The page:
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Home / World News / ‘UnIslamic’ Buddha statue discovered in Pakistan’s Mardan vandalised by workers

‘UnIslamic’ Buddha statue discovered in Pakistan’s Mardan vandalised by workers

Local media quoted an official of the Pakistan tourism department, who said that the authorities have taken note of the incident and are looking into the matter.

world Updated: Jul 18, 2020, 16:07 IST
Imtiaz Ahmad
Imtiaz Ahmad
Hindustan Times, Islamabad
A video, which has since gone viral on social media, showed construction workers smashing the Buddha statue using a sledgehammer and expressing their resentment against the unIslamic relic.
A video, which has since gone viral on social media, showed construction workers smashing the Buddha statue using a sledgehammer and expressing their resentment against the unIslamic relic. (Screengrab/ Aarif Aajakia @Twitter)

A Buddha statue, which was discovered while digging the foundation for a house in Pakistan’s Pashtun-dominated Khyber Pakhtunkhwa province’s Mardan district, was smashed into pieces by local construction workers on Saturday because they considered the relic to be unIslamic, drawing the ire of the authorities concerned.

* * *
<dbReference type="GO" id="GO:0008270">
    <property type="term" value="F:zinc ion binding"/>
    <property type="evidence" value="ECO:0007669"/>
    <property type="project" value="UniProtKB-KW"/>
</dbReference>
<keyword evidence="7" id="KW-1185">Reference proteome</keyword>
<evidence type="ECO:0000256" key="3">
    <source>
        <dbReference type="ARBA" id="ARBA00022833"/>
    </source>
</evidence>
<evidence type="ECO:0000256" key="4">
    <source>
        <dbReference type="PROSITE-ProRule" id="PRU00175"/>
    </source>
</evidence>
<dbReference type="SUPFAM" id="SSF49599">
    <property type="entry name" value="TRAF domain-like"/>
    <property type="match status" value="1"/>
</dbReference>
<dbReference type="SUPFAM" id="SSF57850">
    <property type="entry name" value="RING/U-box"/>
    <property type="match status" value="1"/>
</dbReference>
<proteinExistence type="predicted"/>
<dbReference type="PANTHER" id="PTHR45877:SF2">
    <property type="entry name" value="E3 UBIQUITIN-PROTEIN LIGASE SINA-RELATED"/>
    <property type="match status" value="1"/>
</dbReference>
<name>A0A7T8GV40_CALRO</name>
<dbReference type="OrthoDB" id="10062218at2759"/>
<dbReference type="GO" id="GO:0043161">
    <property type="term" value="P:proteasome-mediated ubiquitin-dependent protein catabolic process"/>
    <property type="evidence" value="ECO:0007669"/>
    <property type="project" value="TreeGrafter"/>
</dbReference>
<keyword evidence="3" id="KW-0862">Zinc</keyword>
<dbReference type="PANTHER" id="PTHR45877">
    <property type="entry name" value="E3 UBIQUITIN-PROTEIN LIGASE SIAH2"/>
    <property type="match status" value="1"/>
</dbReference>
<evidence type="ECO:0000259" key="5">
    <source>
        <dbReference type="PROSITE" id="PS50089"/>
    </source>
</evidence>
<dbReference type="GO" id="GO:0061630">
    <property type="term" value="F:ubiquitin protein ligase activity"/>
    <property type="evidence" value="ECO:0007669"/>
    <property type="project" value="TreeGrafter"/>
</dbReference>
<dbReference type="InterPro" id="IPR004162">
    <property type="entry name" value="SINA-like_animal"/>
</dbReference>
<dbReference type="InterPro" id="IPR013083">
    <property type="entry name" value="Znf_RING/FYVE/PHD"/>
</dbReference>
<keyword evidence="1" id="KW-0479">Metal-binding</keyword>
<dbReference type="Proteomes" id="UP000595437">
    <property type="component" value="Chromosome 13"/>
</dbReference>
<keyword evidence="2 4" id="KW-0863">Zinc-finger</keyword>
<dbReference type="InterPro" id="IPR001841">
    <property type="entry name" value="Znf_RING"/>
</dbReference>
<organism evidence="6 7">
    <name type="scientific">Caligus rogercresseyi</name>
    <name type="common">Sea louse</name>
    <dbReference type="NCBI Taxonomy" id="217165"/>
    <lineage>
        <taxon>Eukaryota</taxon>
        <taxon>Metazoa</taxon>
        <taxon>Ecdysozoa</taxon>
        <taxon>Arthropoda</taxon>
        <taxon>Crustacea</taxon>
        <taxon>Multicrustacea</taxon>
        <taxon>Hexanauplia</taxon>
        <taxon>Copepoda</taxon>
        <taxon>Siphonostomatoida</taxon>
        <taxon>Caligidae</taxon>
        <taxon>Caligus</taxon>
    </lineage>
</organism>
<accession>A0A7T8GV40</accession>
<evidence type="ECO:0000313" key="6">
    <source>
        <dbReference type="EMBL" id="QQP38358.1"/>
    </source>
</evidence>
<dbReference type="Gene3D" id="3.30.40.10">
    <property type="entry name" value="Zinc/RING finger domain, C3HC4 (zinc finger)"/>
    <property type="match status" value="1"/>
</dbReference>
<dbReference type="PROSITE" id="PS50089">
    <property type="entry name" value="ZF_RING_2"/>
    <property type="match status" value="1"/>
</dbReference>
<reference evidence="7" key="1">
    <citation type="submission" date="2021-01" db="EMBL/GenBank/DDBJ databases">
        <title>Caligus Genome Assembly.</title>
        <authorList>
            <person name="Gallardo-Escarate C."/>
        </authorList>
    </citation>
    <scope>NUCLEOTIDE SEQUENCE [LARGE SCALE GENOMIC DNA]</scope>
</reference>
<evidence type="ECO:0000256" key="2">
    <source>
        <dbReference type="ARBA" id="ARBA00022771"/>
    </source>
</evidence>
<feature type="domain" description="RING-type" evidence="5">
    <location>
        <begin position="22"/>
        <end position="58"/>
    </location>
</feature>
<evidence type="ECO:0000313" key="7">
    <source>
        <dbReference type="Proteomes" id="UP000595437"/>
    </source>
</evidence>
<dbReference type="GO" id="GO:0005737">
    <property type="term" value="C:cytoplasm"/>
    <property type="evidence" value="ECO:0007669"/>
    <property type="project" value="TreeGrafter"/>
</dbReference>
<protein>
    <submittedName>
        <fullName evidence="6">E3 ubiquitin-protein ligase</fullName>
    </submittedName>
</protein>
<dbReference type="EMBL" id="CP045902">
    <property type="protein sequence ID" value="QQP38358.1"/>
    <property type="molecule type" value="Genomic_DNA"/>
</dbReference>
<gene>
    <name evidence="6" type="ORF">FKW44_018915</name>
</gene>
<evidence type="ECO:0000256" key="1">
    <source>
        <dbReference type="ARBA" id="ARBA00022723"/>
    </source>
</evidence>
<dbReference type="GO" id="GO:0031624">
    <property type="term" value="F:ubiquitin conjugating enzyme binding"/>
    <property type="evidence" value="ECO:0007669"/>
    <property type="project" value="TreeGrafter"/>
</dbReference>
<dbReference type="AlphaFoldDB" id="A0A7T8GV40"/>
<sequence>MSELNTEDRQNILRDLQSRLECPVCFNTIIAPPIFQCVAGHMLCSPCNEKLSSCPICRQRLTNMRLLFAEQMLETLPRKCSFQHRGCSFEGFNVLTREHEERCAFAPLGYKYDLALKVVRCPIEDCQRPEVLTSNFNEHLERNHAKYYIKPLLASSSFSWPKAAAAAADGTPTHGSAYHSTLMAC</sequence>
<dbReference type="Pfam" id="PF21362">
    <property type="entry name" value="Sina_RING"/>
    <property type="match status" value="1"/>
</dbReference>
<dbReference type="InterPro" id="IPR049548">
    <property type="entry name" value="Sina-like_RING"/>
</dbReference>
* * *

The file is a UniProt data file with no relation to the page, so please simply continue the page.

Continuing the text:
The statue was discovered in Mardan’s Takht Bhai area, which was a part of the Gandhara civilisation, while the workers were digging to lay the foundation for the under-construction house.

A video, which has since gone viral on social media, showed the construction workers smashing the Buddha statue using a sledgehammer and expressing their resentment against the unIslamic relic.

Local media quoted an official of the Pakistan tourism department, who said that the authorities have taken note of the incident and are looking into the matter.

Abdul Samad, director, archaeology and museums, Khyber Pakhtunkhwa, said the authorities have located the area, where the incident occurred and those involved in vandalism would be held accountable. “We have located the area and we will have those involved arrested soon,” he said.

Takht Bhai is known for its relics since it was a part of the Gandhara civilisation.

Excavated in 1836 for the first time, archaeologists have dug out hundreds of relics made of clay, stucco, and terracotta in the area.

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